Speech Didn’t Register with Patient Advocacy Organizations Online.* Rational maintains a database of 200+ national patient advocacy organizations. Only 5 percent of the groups acknowledged the speech on social media, with two organizations tweeting that they were present at the speech, and three others tweeting links to neutral news articles. This was actually a slight uptick in the frequency with which patient advocacy groups normally talk about drug pricing.
States With Drug Pricing Legislation Paid More Attention. Six of the top 10 states with the most posts per capita on drug pricing Friday had pharmaceutical price bills before their state legislators in 2018 (OR, NY, MA, WA, VT and CO), including drug price transparency, price gouging or rate-setting bills. However, although these states fielded larger audiences, there is no evidence that users were connecting the President’s speech to local legislation.
Heat map of posts mentioning drug pricing on day of speech.
DC Influencers Posted More Often and More Negatively, But the Weekend Killed Interest. Rational’s list of 1,000+ DC influencers – including every Member of Congress, cabinet officials, members of the media, and political pundits – posted 158 times about drug pricing on Friday, which would have accounted for roughly a quarter of all 2018 drug pricing posts prior to Friday. Although influencer posts have been primarily negative all year, negative sentiment trackable posts increased from 69 percent to 86 percent. Conversation in DC tapered off on Saturday even more than among the general population.
Post volume per hour the day of the speech.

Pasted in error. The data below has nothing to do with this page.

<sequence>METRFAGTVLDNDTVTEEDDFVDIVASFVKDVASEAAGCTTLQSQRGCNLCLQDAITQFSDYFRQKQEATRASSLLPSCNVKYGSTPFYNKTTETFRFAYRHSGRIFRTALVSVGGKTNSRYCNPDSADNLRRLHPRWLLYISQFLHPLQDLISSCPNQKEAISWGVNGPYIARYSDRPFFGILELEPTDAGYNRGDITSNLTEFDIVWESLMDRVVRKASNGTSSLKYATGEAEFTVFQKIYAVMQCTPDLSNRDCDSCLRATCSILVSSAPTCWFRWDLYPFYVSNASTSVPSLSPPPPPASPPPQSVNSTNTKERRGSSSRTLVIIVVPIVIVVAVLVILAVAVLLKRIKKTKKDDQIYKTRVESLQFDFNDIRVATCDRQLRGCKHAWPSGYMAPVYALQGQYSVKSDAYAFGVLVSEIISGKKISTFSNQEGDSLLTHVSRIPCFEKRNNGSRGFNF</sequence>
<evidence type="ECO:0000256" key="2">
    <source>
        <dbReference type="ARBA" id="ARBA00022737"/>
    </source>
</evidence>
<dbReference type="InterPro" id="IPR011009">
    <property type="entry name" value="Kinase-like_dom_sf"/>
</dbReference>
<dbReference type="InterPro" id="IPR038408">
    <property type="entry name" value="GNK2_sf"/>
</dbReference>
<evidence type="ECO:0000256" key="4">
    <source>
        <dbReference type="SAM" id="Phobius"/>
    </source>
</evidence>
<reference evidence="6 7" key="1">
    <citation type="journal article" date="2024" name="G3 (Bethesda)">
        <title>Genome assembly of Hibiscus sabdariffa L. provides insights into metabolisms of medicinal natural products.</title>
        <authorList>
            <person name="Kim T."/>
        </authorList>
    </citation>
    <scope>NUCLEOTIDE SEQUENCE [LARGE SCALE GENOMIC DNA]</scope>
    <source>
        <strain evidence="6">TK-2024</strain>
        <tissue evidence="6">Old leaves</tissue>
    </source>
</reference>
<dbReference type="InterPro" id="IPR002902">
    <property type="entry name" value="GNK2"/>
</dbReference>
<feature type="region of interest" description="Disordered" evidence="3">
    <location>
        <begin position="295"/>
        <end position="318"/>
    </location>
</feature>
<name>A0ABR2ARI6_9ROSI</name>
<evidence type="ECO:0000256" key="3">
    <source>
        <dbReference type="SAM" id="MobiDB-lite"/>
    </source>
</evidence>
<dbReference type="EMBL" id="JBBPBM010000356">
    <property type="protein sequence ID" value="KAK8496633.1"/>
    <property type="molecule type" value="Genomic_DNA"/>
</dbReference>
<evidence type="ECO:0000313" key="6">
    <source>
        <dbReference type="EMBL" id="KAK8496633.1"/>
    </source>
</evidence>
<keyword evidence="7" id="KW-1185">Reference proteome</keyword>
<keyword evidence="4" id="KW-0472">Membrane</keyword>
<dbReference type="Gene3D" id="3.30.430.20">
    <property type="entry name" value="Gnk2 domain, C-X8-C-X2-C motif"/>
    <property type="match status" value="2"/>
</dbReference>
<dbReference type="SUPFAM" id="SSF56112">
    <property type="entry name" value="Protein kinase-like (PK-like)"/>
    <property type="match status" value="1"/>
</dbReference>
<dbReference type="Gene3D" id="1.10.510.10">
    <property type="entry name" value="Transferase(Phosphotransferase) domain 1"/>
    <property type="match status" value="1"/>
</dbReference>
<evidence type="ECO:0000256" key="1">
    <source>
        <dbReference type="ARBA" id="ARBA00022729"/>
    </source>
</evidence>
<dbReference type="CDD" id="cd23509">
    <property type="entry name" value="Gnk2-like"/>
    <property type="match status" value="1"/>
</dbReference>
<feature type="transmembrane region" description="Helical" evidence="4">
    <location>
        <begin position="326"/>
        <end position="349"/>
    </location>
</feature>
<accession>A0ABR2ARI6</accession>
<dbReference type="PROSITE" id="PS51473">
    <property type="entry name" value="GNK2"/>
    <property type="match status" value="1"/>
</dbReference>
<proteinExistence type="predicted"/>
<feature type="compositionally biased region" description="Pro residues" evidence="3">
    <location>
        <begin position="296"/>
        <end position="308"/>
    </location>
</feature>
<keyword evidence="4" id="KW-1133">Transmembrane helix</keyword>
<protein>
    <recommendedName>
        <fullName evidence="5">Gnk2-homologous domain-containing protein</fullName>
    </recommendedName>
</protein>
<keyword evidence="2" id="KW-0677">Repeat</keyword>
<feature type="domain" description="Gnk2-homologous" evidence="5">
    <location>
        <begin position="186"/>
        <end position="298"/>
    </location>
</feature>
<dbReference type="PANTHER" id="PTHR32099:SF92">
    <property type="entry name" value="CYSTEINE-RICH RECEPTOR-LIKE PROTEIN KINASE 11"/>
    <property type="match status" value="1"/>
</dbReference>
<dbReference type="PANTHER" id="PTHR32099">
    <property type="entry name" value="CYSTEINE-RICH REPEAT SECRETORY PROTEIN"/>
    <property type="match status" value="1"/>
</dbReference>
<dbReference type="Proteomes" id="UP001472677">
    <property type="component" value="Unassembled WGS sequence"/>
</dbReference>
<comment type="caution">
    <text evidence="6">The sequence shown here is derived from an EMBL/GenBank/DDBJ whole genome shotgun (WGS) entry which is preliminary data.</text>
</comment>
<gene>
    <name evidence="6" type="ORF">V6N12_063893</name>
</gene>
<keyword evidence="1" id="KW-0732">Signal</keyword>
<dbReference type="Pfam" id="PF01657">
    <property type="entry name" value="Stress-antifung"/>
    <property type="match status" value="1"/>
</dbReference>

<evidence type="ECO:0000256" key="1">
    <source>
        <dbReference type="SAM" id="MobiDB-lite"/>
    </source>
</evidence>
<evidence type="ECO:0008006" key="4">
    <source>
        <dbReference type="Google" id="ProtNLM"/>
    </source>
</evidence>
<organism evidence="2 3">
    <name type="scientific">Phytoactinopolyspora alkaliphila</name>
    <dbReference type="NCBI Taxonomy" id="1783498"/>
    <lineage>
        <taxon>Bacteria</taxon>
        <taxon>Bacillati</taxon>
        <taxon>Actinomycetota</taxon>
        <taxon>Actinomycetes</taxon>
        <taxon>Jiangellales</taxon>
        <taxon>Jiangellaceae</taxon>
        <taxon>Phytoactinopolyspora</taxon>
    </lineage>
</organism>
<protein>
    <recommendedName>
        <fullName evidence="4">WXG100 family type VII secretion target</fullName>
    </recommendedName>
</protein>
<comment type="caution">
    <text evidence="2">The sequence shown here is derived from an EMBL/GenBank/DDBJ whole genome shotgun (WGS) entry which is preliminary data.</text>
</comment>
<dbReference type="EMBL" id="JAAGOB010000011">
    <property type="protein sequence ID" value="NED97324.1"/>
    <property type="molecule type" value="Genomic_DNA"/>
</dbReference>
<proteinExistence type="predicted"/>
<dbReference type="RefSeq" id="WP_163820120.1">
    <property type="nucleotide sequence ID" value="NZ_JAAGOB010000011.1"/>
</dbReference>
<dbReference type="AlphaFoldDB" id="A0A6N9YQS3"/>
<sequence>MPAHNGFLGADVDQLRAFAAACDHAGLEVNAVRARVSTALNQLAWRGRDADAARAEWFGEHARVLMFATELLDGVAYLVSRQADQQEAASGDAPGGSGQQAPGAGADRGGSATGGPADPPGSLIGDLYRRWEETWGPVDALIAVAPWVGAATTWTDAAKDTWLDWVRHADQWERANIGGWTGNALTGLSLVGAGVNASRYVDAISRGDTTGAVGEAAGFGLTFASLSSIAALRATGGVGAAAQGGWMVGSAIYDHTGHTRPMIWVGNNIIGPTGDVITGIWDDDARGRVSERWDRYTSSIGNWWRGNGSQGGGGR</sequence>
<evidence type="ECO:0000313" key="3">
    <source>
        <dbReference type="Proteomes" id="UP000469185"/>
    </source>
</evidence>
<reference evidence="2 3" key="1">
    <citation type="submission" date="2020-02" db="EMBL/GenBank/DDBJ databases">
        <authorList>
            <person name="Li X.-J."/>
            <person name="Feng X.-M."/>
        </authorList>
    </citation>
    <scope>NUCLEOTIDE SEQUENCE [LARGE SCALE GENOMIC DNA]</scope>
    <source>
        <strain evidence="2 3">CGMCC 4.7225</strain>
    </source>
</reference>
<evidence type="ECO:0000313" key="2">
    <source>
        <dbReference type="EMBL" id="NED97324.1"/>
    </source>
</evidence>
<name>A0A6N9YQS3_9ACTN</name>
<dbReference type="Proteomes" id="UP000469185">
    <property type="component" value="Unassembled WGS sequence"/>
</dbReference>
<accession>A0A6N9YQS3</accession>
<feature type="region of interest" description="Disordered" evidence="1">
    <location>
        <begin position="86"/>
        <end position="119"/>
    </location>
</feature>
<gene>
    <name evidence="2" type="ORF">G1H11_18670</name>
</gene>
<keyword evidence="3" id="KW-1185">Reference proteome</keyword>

Drug Price Advertisement Disclosure Proposal Did Not Get Social Traction. Although the President’s proposal to require pharmaceutical companies to disclose drug prices in advertisements garnered significant traditional media coverage as one of the President’s concrete proposals, only 2 percent of all online posts about drug pricing on the day of the speech mentioned the proposal.
Pharma Companies Mentioned More Than PBMs on Day of Speech. Mentions of individual players in pricing like pharmaceutical companies and PBMs decreased during the speech, as the conversation focused on the overall pricing environment. 10.45 percent of posts relating to pricing on the day of the speech relate to big pharma and pharmaceutical companies. That is almost three percentage points fewer than how many pricing posts throughout 2018 related to big pharma — 13.13 percent. Mentions around PBMs dropped even more. In 2018, PBMs were mentioned in 16.03 percent of posts about drug pricing. During the speech, only 7.47 percent of posts mentioned PBMs.
Top Hashtags in Friday Drug Pricing Conversation.
- #MAGA 1,300+
- #Trump 970+
- #FoxNews 670+
- #ABetterDeal 610+
- #drugprices 410+
- #AmericanPatientsFirst 370+
- #DRUG 370+
- #FridayFeeling 370+
- #Medicare 340+
- #Pharma 330+
*Rational 360 maintains an exclusive list of approximately 200 patient groups and monitors their social media posts throughout the year. This list is made up of groups that are U.S.-based patient organizations and whose primary missions involve health. They are patient (not provider) groups. Individuals, including group leaders and surrogates, are not included.
**Rational 360 maintains a list of more than 1,000 DC influencers including members of Congress, Cabinet officials, media figures, and strategists and pundits on both sides of the aisle.